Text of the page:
Is it possible to enjoy your fast food favourites without compromising on environment? How might energy be stored in cold air? And, which city plans to reach carbon neutrality by 2035?
This, and more, in the week’s ten biggest climate innovation stories.
The companies storing energy in cold air
Renewable sources of energy are getting more efficient by the day—yet energy storage remains an obstacle standing in the way of wide adoption. To fill this gap, some companies are thinking outside the box and investing in developing energy storage that relies on cold air.
— CleanAcres (@CleanAcresCTC) March 16, 2018
Superfast charging heats up in Poland—GreenWay lands locations for stations
GreenWay has announced it’s signed an agreement with the Gdańsk Transport Company S.A. to place ultra-fast electric vehicle charging stations (up to 350 kW) at multiple locations along the A1 highway in Poland.
— CleanTechnica (@cleantechnica) March 18, 2018
Helsinki unveils plan to reach carbon neutrality by 2035
Finland’s capital city has unveiled a new plan to reach carbon neutrality by 2035, accelerating the goal by 15 years. The plan, called Carbon Neutral Helsinki 2035, outlines 143 specific actions that will result in reduced energy consumption and a greater share of renewable energy sources.
— Stadin ilmasto (@stadinilmasto) March 21, 2018
Vattenfall awarded two subsidy-free 350 megawatt offshore wind farms in Netherlands
Swedish power company Vattenfall has been awarded the contract to build two 350 megawatt offshore wind farms in the Netherlands which, upon completion in 2022, will be the first offshore wind farms to be built without subsidies.
— Marcus Mueller (@marcusmuellerde) March 21, 2018
SOM’s net-zero Paris skyscraper will be one of the most sustainable buildings in Europe
Prolific firm Skidmore, Owings and Merrill (SOM) just unveiled plans for Charenton-Bercy, a net-zero Paris skyscraper that’s designed to be one of the most sustainable buildings in Europe. The 180-meter tower would include multiple green features, including rainwater harvesting, greywater recycling, green roofs, and waste-to-energy conversion systems. As part of its “garden in the sky” design, the project would also feature a band of vegetation running the length of the tower’s facade, leading into a tree-filled plaza at the tower’s base.
— Architectural Digest (@ArchDigest) March 20, 2018
Plastic eating microbes to the rescue: Evolution may be finding a solution to the problem of plastic waste
Scientists have reported the most recent advances in study of a microbe that eats polyethylene terephthalate (PET): They have succeeded to describe the 3-D structure of the enzymes used by the microbe, which can help in understanding how the enzyme approaches “docking” to the large PET molecules in a manner that allows them to break down the material.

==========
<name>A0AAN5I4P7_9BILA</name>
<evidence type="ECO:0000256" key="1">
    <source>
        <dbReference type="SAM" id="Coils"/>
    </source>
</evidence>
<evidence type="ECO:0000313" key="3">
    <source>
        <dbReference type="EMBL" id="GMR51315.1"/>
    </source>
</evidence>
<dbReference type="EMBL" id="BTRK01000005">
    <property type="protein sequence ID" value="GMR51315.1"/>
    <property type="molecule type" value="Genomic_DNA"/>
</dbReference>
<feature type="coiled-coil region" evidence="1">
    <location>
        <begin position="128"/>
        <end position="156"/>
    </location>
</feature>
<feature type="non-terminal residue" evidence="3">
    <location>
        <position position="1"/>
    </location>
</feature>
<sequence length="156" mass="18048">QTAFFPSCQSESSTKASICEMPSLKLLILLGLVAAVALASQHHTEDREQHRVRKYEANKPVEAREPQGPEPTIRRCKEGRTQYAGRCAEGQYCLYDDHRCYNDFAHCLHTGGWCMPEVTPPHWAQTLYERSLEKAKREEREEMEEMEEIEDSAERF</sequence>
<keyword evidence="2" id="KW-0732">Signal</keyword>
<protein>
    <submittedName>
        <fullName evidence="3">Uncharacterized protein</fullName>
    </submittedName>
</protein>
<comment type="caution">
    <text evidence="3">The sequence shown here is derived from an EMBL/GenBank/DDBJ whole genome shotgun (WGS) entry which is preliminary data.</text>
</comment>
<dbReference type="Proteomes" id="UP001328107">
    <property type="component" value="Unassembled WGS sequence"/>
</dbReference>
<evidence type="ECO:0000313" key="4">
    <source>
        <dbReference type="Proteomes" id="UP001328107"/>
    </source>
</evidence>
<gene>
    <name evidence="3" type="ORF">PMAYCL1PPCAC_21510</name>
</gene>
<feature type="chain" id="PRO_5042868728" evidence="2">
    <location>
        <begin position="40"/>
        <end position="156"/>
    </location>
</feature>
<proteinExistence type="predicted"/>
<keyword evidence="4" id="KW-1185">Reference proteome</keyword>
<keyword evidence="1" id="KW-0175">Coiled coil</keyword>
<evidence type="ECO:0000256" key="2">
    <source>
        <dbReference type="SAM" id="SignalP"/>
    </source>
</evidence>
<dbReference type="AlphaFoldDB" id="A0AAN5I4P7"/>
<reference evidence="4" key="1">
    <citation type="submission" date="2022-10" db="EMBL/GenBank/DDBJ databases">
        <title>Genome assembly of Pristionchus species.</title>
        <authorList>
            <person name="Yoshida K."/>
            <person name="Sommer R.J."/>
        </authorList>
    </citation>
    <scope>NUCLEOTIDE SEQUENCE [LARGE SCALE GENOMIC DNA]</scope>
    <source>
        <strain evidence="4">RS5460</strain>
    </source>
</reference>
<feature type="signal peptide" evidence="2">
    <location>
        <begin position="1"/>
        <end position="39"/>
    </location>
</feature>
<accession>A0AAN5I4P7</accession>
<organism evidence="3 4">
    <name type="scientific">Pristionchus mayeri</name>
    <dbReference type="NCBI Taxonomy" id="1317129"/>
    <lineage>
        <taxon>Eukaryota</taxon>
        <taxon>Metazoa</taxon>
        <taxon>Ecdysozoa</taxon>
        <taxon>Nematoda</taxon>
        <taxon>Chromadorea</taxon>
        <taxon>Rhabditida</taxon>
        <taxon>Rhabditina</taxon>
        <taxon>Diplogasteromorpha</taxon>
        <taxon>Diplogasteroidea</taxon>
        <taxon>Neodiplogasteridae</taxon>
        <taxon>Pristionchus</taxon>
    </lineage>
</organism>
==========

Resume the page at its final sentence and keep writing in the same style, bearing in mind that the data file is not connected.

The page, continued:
“ Microplastics are found in 93% of bottled water” – Plastic eating microbes to the rescue: evolution may be finding a solution to the problem of plastic waste https://t.co/SH2h5q8TKq pic.twitter.com/FVaC30osf3
— Michel Visser (@vissermichel) March 21, 2018
Vincent Callebaut’s Arboricole tower brings vertical agriculture to the city
Vincent Callebaut Architectures, known for green projects that combine smart building with advanced renewable energy solutions, has officially unveiled Arboricole—a new “biophilic” building that brings agriculture to the urban landscape. Residents of the building can grow food on their own terraces thanks to permaculture, with the building’s curved, sinuous design acting to reduce turbulence and maximise comfort in these elevated gardens.
Arboricole by Vincent Callebaut Architectures in Angers https://t.co/AnmeF8FKQl
— VINCENT CALLEBAUT (@VCALLEBAUT) March 22, 2018
Space10 is taking on fast food with bug-based burgers and meatballs
Space10 is re-inventing our favorite fast food dishes in a delicious and sustainable way. Thanks to Space10’s Bug Burger, not-Dog, Microgreen Ice Cream and Neatball, you’ll be able to enjoy your fast food favorites while also considering the environment.
Microbes, drones, and AI may be keys to farms of the future
The United Nations predicts the world’s population will increase to nearly 10 million souls by the middle of this century. If so, the farming community will need to grow 70 per cent more food than it does today. Researchers are attempting to find solutions which include molecular biology, bio-geochemistry, environmental sensing technologies, and machine learning; that combination has the potential to revolutionise agriculture.
— CleanTechnica (@cleantechnica) March 16, 2018
Energy execs: ‘The market for demand-response is only going to grow’
Demand-response services are still fairly new in the electricity market, but their importance is only expected to grow as power grids come under increasing strain from intermittent renewable energy sources. Andreas Flamm and Frauke Thies explain the “fundamental shift” that needs to happen in the policy landscape.
And if the customer wants to use their electricity supplier for flexibility services, they should be able to do so. https://t.co/mJq1bxz1S2
— EURACTIV UK (@EURACTIVUK) March 15, 2018